Updated: Feb 27
(Photo by Joe Sargent/Getty Images)
The COVID-19 pandemic has altered a lot of things since March of last year. The 2020 NFL Scouting Combine was able to be conducted as normal last year in late February, but after that all NFL activities were done virtually up until the start of training camp in late July.
This year there's no Combine in Indianapolis and the only chance evaluators will be able to meet prospects will be virtually at their pro day, or if they're allowed to attend in-person, depending on the capacity a school allows at a pro day. Only three representatives from each team can attend a given pro day.
Despite the challenges, Steelers president Art Rooney II thinks this year will be harder for evaluators than last year without having the Combine.
"It's not like last year in the sense that we had the Combine last year," Rooney told Bob Labriola of Steelers.com about 2020. "That really is a key piece of the puzzle in terms of putting the evaluations together, and then we had some Pro Days. I'm a little more concerned about this year than I was about last year. Last year everybody was talking about the draft itself and doing that virtually, which was a challenge, but really the important part of the draft is the preparation. This year is going to be a much bigger challenge in getting the information you'd like to have, being without a Combine, being with a limited number of Pro Days and not even sure all of the schools are going to have Pro Days, plus dealing with players who opted out of the 2020 (college) season. There are many more challenges in preparing for this daft than there were last year."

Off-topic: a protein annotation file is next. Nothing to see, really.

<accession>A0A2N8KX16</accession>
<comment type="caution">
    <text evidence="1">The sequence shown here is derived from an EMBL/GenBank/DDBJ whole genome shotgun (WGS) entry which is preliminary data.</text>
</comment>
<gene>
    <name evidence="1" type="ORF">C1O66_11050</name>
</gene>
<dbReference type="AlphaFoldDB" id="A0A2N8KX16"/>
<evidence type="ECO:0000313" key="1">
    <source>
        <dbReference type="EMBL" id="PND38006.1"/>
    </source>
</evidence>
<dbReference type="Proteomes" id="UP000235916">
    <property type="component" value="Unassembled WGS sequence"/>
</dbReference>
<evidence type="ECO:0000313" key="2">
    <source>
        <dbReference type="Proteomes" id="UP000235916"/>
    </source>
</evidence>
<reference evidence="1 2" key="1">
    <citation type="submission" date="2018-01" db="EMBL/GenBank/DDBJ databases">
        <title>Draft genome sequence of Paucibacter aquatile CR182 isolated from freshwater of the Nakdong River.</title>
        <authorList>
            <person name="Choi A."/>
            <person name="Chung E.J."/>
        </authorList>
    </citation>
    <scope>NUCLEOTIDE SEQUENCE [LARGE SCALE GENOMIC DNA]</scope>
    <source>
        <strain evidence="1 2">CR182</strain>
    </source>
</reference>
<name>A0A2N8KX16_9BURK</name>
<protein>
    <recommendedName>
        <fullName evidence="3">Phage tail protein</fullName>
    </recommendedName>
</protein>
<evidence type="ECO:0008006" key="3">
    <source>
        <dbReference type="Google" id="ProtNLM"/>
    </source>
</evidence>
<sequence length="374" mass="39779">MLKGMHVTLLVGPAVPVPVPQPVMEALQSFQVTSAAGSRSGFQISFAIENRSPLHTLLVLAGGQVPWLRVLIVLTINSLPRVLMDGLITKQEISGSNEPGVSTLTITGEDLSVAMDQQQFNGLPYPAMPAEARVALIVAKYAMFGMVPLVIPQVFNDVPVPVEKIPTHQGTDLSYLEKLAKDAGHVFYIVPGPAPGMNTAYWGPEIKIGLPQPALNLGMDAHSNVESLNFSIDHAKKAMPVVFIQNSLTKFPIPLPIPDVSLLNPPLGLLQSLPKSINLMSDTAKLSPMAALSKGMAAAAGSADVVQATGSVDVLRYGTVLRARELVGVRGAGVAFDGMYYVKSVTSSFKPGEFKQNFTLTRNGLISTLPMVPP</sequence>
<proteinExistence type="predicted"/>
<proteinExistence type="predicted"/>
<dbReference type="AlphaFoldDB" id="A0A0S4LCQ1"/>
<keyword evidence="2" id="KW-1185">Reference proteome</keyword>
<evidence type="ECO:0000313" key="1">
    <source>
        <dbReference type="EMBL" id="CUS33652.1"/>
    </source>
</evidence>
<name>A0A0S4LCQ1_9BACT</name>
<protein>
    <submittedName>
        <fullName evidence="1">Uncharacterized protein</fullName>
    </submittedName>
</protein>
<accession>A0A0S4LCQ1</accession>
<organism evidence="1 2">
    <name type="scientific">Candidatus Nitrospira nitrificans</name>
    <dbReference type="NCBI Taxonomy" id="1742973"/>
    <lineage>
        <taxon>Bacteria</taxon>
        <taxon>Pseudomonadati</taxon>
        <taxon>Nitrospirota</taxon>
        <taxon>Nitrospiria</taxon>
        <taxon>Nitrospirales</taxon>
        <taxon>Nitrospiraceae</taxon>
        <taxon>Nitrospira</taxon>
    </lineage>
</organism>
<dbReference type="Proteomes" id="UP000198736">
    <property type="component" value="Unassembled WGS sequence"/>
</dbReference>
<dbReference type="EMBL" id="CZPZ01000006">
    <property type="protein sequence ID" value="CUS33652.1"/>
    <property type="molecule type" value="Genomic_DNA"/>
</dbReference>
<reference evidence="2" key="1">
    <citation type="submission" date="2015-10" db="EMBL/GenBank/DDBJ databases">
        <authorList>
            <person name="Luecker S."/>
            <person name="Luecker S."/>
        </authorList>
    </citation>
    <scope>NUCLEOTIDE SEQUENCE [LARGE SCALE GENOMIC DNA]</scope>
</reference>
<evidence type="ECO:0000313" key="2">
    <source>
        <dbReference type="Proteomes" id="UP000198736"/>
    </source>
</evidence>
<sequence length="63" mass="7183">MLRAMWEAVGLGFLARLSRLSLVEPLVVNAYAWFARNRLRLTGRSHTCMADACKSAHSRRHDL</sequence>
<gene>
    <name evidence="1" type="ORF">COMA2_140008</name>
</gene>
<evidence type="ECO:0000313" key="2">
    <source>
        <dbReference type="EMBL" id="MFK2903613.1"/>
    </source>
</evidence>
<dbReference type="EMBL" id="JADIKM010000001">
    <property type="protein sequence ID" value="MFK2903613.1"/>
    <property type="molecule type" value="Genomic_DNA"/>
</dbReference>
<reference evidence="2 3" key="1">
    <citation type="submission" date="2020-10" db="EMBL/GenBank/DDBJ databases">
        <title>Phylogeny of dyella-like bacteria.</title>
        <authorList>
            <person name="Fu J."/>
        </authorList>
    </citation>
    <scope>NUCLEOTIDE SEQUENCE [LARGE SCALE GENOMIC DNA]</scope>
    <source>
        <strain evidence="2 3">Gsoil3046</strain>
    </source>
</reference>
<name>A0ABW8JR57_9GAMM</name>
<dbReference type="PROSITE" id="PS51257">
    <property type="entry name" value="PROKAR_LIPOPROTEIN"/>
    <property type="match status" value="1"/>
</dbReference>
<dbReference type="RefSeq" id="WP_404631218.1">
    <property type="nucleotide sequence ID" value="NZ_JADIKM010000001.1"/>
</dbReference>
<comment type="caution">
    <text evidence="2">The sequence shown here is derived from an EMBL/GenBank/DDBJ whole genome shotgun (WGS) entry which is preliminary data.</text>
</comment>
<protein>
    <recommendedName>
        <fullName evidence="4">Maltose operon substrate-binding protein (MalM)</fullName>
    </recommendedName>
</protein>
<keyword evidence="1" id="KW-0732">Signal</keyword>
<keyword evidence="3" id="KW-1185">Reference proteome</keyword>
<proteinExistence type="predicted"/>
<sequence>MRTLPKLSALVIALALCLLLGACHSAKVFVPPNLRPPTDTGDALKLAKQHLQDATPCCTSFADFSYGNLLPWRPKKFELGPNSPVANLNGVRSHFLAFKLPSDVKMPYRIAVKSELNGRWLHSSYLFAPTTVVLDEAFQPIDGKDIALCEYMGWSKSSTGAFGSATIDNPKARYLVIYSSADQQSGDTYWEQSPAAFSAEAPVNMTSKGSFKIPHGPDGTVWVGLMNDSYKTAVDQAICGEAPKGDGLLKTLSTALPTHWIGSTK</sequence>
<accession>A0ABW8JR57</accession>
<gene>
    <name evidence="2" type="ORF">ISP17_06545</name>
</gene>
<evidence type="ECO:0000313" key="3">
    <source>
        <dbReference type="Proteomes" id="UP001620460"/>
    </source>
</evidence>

In January, the league released a memo regarding the changing format of the traditional combine. The league said it would work with individual schools to achieve consistency in the drills and testing that takes place with each NFL team gaining access of video for the workouts. Schools also will be asked to conduct virtual media availabilities with combine invitees to help "promote" the prospects and the 2021 NFL Draft.
In addition, the NFL is currently working alongside club physicians and trainers to develop a way in which to obtain "comprehensive medical information on each of the invited prospects." In-person testing will be available for "a certain number of prospects" at designated locations, likely in early April.
Each club will be permitted to send one physician and one athletic trainer to conduct these in-person exams, which will likely be scheduled over a two or three-day period.
"We're still working on (how we're going to acquire the medical information), Rooney said. "I am concerned about what's going to happen with getting physicals and those kinds of things. That remains a bit of a question mark as we sit here today."
Steelers general manager Kevin Colbert doesn't expect he and Mike Tomlin to attend their usual 15-20 pro days.
“I don’t anticipate us being able to do as many this year,” Colbert said. “But coach and I will be very selective on when and where we can get out and, hopefully, we can still get to the premium ones where there are as many good players as possible on a given team, and we try to cover that as best we can.
“We will get it covered comprehensively with all the scouts and some of the assistant coaches. But as far as coach and I, we will be more select this year, but only because we have to.”